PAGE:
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The irreprehensible Chris Gayle and women in sport

Gayle's treatment of Mel McLaughlin brought to light some worse issues underlining sport.

Editor's Pick 11 Jan 2016, 09:47 IST
Chris Gayle Mel McLaughlin
The now infamous incident when Gayle interrupted journalist Mel McLaughlin

The past week has seen a slew of comments in defense of Chris Gayle, who made advances towards Australian reporter Mel McLaughlin whilst she was interviewing him following a knock at the Big Bash League that saw Gayle score a quick 41 runs off 15 deliveries.

Asked following the match what he looked forward to, instead of answering the question posed to him, Gayle chose instead to tell McLaughlin she had ‘beautiful eyes'.

Following this, the Jamaican cricketer asked her to ‘get a drink’, and not to blush at his requests – something she was not doing at all.

Visibly uneasy following Gayle’s advances on the pitch, McLaughlin continued with the interview, with the West Indian’s actions reviled and yet, surprisingly, supported across the internet.

Several excuses followed in defence of the batsman, saying he had “just been flirting,” “having a bit of harmless fun” and “just being himself.”

Whilst nobody expects a player to be devoid of personality in an interview, that personality should not extend to what is a wholly professional environment. Interrupting a journalist who was attempting to do her job, Gayle decided not to respond to the obvious discomfort McLaughlin showed. What also showed in the process was how dismissive the general public was of the batsman’s complete disregard for her job.

As a journalist myself, one who chose to speak out against the issue, I received a lot of backlash over the internet – a lot of it profanity-laced, and a significant amount implying I am not good at what I do (report on sport) because I am a woman.

Sexism in sport is rampant, and so is the sexualization of female sports figures. It shows not only in incidents like these, but in the lives of sportswomen and how sports functions.

It is evident in the fact that Maria Sharapova, who has won 5 Grand Slams, is than World No. 1 Serena Williams, who with 21 so far and counting has four times as many.

It is still the Russian who is on more billboards and regarded as an idol when Williams, who has been World No. 1 on six separate occasions, is quite obviously the superior player in every respect. In fact, WTA releases often feature Sharapova far more prominently than a woman whose name has become so synonymous with the sport that she has a record named after her - the Serena Slam.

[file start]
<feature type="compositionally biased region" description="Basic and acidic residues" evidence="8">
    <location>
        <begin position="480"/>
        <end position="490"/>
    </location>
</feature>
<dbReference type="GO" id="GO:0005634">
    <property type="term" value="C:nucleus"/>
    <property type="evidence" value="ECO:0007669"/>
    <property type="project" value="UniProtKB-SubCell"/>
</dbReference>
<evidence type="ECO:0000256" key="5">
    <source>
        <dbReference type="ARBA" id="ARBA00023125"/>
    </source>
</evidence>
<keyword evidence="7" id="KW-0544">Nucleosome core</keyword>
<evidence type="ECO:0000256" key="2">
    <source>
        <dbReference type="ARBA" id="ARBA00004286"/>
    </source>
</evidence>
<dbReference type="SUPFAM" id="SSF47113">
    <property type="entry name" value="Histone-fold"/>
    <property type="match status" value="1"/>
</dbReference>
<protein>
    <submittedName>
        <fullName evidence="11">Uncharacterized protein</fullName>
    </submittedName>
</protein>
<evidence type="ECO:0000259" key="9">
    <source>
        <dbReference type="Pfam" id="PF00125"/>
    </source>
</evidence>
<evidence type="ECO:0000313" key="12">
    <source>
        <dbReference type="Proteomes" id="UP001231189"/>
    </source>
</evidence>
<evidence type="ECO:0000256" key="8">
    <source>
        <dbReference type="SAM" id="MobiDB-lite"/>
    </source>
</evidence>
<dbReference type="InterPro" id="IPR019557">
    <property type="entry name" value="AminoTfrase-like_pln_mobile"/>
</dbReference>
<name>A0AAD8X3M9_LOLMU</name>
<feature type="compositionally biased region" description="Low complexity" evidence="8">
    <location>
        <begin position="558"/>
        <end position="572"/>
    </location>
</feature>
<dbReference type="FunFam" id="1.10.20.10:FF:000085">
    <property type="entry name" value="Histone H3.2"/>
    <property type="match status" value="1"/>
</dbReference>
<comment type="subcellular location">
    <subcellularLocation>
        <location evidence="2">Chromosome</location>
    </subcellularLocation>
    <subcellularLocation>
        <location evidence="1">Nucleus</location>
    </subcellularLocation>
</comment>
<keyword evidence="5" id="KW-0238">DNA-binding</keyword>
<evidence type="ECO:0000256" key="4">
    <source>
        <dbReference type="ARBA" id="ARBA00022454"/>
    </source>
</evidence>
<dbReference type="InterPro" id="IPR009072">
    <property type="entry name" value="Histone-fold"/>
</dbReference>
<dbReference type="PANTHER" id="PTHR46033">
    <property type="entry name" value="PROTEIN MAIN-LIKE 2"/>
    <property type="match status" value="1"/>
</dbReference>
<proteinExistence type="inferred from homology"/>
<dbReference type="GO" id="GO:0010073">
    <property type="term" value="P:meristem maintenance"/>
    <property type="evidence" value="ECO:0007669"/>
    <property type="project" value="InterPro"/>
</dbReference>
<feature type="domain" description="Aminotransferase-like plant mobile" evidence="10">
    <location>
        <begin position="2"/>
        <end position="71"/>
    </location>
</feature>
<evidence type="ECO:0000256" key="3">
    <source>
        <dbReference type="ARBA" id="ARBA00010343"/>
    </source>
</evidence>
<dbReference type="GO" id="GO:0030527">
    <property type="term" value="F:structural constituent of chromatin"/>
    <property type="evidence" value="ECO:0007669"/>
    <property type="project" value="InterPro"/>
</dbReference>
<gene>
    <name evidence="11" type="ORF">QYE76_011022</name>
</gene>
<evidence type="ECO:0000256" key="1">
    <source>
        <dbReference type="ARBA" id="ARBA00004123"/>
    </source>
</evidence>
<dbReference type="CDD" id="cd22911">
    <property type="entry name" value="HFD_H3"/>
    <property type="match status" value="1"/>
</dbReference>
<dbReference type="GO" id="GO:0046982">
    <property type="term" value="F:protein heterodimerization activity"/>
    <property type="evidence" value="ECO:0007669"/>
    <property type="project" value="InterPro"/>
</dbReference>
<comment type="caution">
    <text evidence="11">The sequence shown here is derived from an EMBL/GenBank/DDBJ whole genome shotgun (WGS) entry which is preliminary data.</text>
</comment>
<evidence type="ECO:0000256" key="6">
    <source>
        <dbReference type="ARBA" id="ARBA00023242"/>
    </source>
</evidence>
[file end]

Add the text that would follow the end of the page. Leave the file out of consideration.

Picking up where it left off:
Does this in itself not point to an inherent sexualisation of sport, when what is considered a ‘conventional’ ideal of sexualised ideal of beauty is ‘worth’ more in monetary or publicity terms than raw talent and hard work?

Meanwhile, most of the WTA’s promotional activity focuses on Sharapova.

This sexualisation continues in a vicious cycle when tournament organisers choose announcers and anchors based entirely on an ideal of beauty that they think will ‘appeal’ to viewers, rather than expertise that would add value – thereby also doing a disservice to the many experienced women who could provide sporting commentary, and to the image of women who are involved in sport, albeit not as active athletes.

Writing in support of McLaughlin, I personally received a large amount of hate mail – people telling me I ‘did not know how unattractive I was’, and that that was why I lashed out against Gayle.


Some of the comments on the Facebook post
..and they continued much after this set, too

Several others made their way to my inboxes on social media, suggesting I was inept and not knowledgeable, and that my claims of even knowing a thing about cricket were fraudulent. Messages suggested women ‘know nothing about cricket and only like to comment for guys,’ with one man going so far as to suggest I pay a ghostwriter to write under my name, a tall claim by any means.

With this comes the revelation that many, even today in 2016, think that sporting knowledge, expertise and understanding are related in any way to a person’s gender, leading to that vicious cycle of female journalists not being taken seriously despite a strong repertoire of knowledge.

In fact, it was those remarks that displayed clearly a lack of regard for journalism, instead focusing on my gender. It is an attitude that sadly pervades most of the internet.

I am lucky in that, like McLaughlin, my workplace is nothing but positive in that regard, and most of the readers on our website are similarly minded. But the internet, and population at large, are not, and that is what needs to change.

And as small a thing as this may seem, maybe not so many of our Formula One readers will automatically assume, without looking at the editor’s name, that she is a she, and not ‘bro’, ‘dude’, or ‘man.’

Sports are something universally loved; bringing sex and gender is both unnecessary and damaging. There should not be such a disparity in men’s and women’s pay within sport (and outside it), but this is also routinely displayed in the staggering amounts men’s sporting leagues receive in terms of sponsorships, and their absolute domination of the airwaves, while women’s sport remains sidelined, highlighted as an afterthought rather than an actual issue.

Should sport, and audiences, become more accepting of women, we may even see more women in sport – sports such as Formula One, which describing as male-dominated would be a massive understatement.

The sexualisation and trivialisation of McLaughlin and other women in sport shows that women in sport, in general, are not regarded seriously, whilst men’s sports (and male athletes) are idolised.

We need to start both understanding women’s sport and how badly it is treated in the current context to make a change.

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